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    Hi, I don't know much about Blackstone as I got my AS in Paralegal Studies from a community college. However, I can tell you that if you really want to be a paralegal , you would enjoy it despite the fact that some of them in large law firms work long hours with no glory. But those are litigation paralegals . I worked in small lawfirms that did everything so technically I wasn't a "litigation" paralegal and I loved it. Then I ended up with a corporate paralegal job that got me involved in intellectual property law (which originally I thought was boring--but really is not) and throughout the years got my BS in business and evolved out of the corporate legal dept and into a role of high technology licensing. There are so many routes a paralegal can take that doesn't involve paralegal "mills" in a large litigation firm. After having worked in both law firms and corporate environment, I prefer the corporate business environment and would NEVER work in a law firm again. I'm in the process of looking at getting my JD thru distance learning in CA just to validate the experience I have (I have no desire to practice as an attorney). You might want to also check out www.kaplancollege.com and take a look at their paralegal program.

  10. #9
    Mary A is offline Registered User
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    Originally posted by bdepp:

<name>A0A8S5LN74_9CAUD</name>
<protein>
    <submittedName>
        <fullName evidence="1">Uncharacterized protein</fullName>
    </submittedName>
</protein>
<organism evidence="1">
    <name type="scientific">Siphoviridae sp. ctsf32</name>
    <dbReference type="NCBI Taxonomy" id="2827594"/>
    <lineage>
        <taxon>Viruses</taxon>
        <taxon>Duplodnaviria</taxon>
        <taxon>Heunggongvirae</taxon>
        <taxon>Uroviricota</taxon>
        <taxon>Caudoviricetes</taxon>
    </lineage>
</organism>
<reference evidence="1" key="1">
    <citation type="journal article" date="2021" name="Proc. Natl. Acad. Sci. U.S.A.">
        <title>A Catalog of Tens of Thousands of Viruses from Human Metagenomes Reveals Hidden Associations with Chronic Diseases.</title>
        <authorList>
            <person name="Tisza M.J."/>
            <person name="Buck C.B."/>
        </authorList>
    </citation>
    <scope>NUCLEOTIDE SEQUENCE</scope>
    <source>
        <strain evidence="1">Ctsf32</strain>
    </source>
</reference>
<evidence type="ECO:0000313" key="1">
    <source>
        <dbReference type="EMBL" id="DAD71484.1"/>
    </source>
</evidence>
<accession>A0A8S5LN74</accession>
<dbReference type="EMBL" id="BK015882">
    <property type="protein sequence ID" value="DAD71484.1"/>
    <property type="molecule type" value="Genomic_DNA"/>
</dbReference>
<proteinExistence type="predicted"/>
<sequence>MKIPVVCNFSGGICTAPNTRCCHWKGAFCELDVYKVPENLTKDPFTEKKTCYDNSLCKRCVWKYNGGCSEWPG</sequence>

Can anyone provide info in Blackstone School of Law. This is a correspondence paralegal school. Is it legitimate? Any background would be greatly appreciated.
    Hi - I would offer just a few words of caution regarding using this program as an entre into the workforce. It will not likely be sufficient in most, if not all, metropolitan areas where paralegals hold Bachelor degrees along with their paralegal training. It might be sufficient to get you a clerical position in a law firm, but I wager that if you have good skills you could probably start there anyway. As I recall, a significan portion of Blackstone's students were incarcerated individuals who were using the information to assist them with appeals - which likely means the materials are sound. It just depends on what you hope to do with the training.

    Mary

  11. #10
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    Well, I have been thinking about taking some legal courses for some time now. I looked up Blackstone and think it would be a good course of study in which to engage. I will enroll myself. The cost is modest and away cheaper than others I have looked into.